Shabbat Shalom with a Heart Healthy Dose of Torah–Toldot
This week, Torah introduces us to two brothers. Jacob and Esau are twins literally born together as Jacob emerges from the birth canal holding on to his older brother’s heel. Torah tells us that each of these young men is unique. Jacob is the home-body, and Esau is the outdoors type. Tradition has not been kind to Esau. Tradition posits that Jacob was the chosen son. While the boys are still in the womb, God tells Rebecca (mom) that Jacob was destined to rule over his brother.
For some reason (most likely because we all stem from Jacob’s line) tradition paints Jacob in the more saintly role of patriarch and dismisses the validity of Esau’s dignity or firstborn status. Here are the charges against him. Yes, Esau will sell the birthright double inheritance for a bowl of stew. So, we now condemn him for not wanting wealth. Passively, we slap Jacob on the wrist for being so money hungry that he is willing to take advantage of his own brother. Later on, we learn that Esau marries women from outside of the tribe. Tradition labels him as a heretic for inter-faith marrying. Certainly, in this day and age, we know that for so many Jews married to non-Jews, their families thrive as vibrant parts of our Jewish communities. It is only the myopic fundamentalist that can still maintain the notion that the boundaries of religion are the most important (and sometimes only) element of a legitimate relationship.
Then Isaac (dad) cheats Jacob out of the blessing due the firstborn. Ok, we know that mom facilitated the deception of dressing Jacob up like his brother to fool the blind Isaac. We know that Jacob willingly participated in the fraud. Volumes of commentary argue and debate over whether or not Isaac knew that he was complicit (I think he knew). So, poor Esau, whose only crime was loving his father enough to want to prepare for him a gourmet meal, receives only condemnation from all. Even after the fraud is discovered … even after Esau in rage and emotional pain threatens to finally do away with his brother, when they meet years later, Esau welcomes his brother with hugs and kisses.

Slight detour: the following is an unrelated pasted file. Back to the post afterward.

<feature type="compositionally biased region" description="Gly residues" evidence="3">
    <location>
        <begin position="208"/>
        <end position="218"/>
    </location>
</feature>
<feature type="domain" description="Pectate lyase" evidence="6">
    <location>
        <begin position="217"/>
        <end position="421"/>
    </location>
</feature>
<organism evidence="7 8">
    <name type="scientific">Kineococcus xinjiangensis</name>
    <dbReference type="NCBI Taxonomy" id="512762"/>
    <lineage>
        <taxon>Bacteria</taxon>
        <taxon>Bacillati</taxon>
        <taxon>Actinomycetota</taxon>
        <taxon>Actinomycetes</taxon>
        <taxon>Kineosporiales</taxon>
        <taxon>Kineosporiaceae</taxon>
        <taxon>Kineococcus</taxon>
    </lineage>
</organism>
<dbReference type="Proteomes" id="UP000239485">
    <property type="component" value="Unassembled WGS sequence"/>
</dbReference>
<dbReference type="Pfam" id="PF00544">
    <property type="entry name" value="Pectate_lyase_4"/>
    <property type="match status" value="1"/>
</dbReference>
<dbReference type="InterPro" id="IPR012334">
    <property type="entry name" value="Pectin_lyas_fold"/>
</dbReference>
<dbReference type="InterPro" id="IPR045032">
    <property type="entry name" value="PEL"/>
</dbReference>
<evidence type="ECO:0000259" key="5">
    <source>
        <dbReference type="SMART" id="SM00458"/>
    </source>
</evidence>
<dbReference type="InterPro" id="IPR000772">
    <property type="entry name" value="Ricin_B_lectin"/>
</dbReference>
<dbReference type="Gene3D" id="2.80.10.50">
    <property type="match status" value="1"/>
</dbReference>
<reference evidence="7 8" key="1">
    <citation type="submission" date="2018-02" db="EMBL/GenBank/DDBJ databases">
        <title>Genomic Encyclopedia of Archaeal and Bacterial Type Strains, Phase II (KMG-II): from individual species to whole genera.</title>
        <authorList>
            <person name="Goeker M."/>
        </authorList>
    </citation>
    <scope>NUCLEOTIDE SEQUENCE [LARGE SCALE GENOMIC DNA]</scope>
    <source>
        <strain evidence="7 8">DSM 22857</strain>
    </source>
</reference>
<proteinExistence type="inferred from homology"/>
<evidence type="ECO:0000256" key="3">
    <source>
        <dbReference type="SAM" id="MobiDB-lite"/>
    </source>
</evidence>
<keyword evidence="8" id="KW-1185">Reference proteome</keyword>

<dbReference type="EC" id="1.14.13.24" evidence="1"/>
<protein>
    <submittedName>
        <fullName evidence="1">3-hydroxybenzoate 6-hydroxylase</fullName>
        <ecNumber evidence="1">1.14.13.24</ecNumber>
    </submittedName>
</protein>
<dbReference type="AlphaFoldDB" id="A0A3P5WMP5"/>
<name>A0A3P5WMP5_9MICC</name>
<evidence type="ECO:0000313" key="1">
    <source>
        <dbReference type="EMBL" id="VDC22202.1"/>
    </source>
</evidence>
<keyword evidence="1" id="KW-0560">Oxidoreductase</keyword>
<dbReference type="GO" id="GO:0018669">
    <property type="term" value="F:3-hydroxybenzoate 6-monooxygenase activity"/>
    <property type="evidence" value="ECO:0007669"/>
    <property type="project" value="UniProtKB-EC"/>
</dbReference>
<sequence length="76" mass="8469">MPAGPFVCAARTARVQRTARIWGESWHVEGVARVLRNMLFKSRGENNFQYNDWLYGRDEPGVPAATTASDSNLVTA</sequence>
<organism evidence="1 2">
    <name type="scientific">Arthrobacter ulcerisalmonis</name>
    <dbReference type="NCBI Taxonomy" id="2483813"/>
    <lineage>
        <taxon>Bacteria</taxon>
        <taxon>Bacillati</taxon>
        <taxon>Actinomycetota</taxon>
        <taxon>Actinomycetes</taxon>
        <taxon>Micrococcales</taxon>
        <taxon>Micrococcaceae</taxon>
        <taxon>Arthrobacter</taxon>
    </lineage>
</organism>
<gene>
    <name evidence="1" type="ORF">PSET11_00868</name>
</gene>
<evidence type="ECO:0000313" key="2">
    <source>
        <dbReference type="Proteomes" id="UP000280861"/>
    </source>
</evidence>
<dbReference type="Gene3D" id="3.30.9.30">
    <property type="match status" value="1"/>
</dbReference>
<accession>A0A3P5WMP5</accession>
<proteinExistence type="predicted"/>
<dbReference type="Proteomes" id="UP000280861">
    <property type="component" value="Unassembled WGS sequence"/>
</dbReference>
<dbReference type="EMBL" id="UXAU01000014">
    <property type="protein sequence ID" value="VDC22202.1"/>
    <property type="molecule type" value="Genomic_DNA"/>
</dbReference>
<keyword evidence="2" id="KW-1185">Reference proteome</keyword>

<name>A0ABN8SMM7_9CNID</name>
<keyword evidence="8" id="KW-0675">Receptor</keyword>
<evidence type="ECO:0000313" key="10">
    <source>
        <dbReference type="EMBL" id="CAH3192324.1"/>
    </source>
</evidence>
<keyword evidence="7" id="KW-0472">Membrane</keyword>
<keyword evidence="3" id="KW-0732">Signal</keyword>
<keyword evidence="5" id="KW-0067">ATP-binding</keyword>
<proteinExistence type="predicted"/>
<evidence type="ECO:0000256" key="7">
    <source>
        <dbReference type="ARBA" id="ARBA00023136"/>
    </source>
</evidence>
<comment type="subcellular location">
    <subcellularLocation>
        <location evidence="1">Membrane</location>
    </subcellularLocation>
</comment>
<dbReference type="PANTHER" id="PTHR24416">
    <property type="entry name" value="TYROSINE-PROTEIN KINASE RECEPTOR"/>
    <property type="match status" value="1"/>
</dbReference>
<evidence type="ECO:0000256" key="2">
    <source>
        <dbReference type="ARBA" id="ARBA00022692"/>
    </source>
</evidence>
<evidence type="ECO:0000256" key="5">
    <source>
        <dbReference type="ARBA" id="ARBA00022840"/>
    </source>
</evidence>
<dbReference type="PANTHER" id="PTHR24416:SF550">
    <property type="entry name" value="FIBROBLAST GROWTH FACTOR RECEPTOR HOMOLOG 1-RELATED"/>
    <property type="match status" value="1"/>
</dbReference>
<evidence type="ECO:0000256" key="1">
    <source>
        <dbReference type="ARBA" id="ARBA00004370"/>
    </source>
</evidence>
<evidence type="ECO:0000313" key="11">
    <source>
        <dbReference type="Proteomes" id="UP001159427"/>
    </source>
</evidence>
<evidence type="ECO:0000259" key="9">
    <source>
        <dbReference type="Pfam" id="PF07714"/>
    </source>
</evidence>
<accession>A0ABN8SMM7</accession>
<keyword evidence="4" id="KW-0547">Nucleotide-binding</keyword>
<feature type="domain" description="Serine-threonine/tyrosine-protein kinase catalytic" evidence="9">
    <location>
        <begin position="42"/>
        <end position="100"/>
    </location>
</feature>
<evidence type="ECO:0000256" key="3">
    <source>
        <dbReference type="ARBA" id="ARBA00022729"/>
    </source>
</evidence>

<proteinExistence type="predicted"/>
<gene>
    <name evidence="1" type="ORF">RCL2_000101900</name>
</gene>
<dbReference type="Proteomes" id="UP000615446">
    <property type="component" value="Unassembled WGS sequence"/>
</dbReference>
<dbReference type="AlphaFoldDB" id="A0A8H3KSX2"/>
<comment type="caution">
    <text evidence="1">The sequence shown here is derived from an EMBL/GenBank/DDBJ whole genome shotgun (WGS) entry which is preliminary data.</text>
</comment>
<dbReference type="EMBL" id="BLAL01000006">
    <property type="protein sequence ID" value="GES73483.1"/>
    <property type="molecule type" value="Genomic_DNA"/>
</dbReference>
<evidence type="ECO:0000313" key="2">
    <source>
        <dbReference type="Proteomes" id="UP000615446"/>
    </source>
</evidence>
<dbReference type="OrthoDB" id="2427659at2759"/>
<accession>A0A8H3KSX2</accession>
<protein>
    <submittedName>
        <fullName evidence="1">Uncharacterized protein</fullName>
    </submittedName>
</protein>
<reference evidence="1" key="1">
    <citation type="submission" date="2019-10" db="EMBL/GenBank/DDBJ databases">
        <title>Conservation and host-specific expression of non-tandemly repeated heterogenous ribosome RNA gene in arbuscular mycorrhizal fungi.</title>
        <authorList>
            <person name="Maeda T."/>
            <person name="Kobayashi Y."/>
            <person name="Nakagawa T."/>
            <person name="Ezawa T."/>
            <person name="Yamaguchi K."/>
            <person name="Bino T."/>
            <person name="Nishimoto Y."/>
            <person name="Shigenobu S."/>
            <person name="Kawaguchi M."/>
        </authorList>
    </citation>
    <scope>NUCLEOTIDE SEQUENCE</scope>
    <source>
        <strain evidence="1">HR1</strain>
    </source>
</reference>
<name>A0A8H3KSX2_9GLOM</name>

Prophecies are not always blessings. That God told Rebecca about the boys’ status does not mean that this was God’s desired choice. It only means that God understood that this was going to happen. The rest of the story tells the full truth. Tradition claims that the Roman empire descends from Esau. We teach that Rome became the eternal enemy of Israel as it bore responsibility for destroying the Temple and sending us into a 2000 year exile from the land.
Torah teaches us that the sins of the fathers pass on to future generations. Esau always maintained a love for his brother. That love got lost over generations, as Esau’s grandchildren and great children had no reason to love Jacob’s descendants. They only held memories of the way in which they were cheated from their rightful inheritance and blessing. It does not take God to predict that the memories of abuse pass through the generations. There is always a price to pay for the hurts we cause each other. The saddest of tragedies is that the retribution for our bad acts most often falls on the shoulders of those who, by accident of birth or situation, happen to be in the lineage of the wrong doers. We can dishonestly reap benefits on the backs of others, but tradition and history both tell us that this myopic approach to gaining wealth and power creates the greatest obstacle for peace for generations yet unknown. What we do matters … for a long time. Make this and every day forward one that brings blessings today and also blessings for our future. Shabbat Shalom.